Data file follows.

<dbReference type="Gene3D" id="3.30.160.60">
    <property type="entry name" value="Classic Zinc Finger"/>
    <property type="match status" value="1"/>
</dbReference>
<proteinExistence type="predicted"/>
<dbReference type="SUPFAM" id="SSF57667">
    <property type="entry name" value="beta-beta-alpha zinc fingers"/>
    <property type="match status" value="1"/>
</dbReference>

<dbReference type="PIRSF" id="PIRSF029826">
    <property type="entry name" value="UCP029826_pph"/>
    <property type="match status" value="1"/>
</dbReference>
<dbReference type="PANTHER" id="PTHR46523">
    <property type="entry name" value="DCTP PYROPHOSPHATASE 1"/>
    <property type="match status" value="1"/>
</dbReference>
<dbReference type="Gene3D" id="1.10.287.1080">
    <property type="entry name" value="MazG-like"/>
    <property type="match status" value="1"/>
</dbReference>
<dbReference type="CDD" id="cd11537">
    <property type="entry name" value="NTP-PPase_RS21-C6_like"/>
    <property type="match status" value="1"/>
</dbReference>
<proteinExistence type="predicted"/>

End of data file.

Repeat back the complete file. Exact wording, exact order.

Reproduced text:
<dbReference type="Gene3D" id="3.30.160.60">
    <property type="entry name" value="Classic Zinc Finger"/>
    <property type="match status" value="1"/>
</dbReference>
<proteinExistence type="predicted"/>
<dbReference type="SUPFAM" id="SSF57667">
    <property type="entry name" value="beta-beta-alpha zinc fingers"/>
    <property type="match status" value="1"/>
</dbReference>

<dbReference type="PIRSF" id="PIRSF029826">
    <property type="entry name" value="UCP029826_pph"/>
    <property type="match status" value="1"/>
</dbReference>
<dbReference type="PANTHER" id="PTHR46523">
    <property type="entry name" value="DCTP PYROPHOSPHATASE 1"/>
    <property type="match status" value="1"/>
</dbReference>
<dbReference type="Gene3D" id="1.10.287.1080">
    <property type="entry name" value="MazG-like"/>
    <property type="match status" value="1"/>
</dbReference>
<dbReference type="CDD" id="cd11537">
    <property type="entry name" value="NTP-PPase_RS21-C6_like"/>
    <property type="match status" value="1"/>
</dbReference>
<proteinExistence type="predicted"/>